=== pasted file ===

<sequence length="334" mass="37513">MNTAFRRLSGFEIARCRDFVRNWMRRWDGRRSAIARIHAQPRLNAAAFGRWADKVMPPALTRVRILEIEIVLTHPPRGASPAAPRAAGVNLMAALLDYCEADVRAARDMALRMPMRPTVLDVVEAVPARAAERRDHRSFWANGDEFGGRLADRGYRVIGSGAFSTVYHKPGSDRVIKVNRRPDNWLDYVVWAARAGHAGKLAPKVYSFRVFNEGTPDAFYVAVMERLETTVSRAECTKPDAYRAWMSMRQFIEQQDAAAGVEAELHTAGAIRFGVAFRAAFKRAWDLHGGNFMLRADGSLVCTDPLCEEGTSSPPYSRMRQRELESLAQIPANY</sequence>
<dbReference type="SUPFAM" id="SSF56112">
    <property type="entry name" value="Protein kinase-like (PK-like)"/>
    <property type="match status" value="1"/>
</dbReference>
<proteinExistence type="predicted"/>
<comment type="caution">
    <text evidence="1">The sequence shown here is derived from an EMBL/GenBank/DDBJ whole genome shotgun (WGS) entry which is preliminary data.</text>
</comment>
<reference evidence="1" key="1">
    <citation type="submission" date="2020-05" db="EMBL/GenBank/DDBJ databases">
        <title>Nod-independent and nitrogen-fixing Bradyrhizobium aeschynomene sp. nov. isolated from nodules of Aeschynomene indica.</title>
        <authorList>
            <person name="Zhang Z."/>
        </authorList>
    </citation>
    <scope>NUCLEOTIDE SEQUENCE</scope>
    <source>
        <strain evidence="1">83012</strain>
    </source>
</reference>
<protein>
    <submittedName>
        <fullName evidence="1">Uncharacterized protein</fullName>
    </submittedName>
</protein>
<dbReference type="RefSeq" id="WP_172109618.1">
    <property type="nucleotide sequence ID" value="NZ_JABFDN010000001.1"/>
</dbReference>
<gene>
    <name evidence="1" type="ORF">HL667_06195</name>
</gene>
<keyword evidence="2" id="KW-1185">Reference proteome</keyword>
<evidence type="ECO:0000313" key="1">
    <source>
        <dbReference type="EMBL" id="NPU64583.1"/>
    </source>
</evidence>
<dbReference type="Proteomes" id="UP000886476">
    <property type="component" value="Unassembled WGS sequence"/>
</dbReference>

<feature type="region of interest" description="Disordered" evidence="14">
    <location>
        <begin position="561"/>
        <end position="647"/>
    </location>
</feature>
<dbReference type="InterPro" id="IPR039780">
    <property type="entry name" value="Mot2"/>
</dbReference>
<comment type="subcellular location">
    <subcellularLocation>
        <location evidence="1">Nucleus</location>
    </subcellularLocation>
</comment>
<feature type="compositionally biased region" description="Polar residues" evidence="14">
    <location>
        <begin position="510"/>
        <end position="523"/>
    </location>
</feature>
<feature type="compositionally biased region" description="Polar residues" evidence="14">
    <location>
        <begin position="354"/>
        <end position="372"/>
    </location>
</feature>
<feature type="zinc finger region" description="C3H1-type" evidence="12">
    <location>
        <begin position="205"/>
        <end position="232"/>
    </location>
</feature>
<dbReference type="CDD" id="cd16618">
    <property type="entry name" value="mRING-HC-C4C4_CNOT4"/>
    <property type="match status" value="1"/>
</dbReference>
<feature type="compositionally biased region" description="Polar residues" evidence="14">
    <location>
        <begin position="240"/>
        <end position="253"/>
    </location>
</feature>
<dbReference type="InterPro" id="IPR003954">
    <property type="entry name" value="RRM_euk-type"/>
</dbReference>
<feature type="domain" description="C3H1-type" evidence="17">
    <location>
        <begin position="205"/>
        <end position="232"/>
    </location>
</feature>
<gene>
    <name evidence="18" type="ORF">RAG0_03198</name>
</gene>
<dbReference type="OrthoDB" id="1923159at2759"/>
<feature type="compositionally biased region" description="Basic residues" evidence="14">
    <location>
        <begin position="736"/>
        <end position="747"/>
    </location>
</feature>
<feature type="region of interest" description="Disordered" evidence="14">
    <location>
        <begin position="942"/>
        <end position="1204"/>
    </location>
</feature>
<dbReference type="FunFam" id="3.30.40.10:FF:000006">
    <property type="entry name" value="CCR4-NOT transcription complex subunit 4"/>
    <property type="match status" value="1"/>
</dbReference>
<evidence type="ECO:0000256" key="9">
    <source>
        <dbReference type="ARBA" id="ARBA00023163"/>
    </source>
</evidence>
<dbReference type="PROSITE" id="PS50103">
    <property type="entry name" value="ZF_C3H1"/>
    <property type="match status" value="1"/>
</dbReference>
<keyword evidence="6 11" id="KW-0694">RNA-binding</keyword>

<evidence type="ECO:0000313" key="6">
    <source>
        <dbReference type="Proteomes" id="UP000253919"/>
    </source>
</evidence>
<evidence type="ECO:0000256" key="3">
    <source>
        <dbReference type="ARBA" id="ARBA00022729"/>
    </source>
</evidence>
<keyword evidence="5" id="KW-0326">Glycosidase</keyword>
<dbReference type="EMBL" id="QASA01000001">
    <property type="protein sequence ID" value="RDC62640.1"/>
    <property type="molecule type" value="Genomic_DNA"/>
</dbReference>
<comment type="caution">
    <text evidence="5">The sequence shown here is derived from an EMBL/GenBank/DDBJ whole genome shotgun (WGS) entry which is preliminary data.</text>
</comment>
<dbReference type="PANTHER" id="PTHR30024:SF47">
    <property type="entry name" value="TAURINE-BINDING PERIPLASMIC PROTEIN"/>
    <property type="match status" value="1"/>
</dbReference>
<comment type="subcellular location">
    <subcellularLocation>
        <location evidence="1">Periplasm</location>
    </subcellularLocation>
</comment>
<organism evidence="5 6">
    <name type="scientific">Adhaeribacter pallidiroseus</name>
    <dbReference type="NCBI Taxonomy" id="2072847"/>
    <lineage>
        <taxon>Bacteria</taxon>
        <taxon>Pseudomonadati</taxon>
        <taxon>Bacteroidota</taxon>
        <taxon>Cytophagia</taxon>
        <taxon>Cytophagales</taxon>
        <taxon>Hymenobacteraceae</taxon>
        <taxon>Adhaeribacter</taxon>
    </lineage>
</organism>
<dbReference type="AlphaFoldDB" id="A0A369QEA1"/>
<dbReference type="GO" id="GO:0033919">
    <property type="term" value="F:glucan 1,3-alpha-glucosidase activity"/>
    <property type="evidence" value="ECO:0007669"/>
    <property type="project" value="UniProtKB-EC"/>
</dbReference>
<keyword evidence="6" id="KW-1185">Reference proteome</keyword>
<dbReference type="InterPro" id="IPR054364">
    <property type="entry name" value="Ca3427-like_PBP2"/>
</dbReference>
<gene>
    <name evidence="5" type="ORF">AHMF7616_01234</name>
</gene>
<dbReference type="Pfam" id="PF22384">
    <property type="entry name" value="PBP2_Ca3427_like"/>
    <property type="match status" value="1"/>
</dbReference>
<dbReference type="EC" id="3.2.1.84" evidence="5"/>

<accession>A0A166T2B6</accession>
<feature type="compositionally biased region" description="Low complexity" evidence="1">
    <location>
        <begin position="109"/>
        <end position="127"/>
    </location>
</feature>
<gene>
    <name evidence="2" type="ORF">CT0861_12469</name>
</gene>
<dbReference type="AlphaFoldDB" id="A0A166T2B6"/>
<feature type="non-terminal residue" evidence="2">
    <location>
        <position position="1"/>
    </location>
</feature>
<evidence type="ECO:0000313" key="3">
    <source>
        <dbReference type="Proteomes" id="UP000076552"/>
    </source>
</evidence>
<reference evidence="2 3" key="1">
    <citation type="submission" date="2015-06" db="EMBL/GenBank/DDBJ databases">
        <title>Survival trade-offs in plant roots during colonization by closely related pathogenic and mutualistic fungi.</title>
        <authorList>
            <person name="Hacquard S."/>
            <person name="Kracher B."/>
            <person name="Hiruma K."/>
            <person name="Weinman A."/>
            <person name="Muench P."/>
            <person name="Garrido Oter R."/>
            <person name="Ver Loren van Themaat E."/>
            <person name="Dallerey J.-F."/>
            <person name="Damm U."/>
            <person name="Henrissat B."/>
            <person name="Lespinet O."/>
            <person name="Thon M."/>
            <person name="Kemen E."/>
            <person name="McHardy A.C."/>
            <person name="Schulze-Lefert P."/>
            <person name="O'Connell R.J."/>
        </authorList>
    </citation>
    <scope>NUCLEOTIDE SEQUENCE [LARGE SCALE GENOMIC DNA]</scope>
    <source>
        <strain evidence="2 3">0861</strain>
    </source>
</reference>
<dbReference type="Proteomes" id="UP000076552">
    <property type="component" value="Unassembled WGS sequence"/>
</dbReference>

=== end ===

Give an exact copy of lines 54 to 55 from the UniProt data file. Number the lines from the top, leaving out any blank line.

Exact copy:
    </subcellularLocation>
</comment>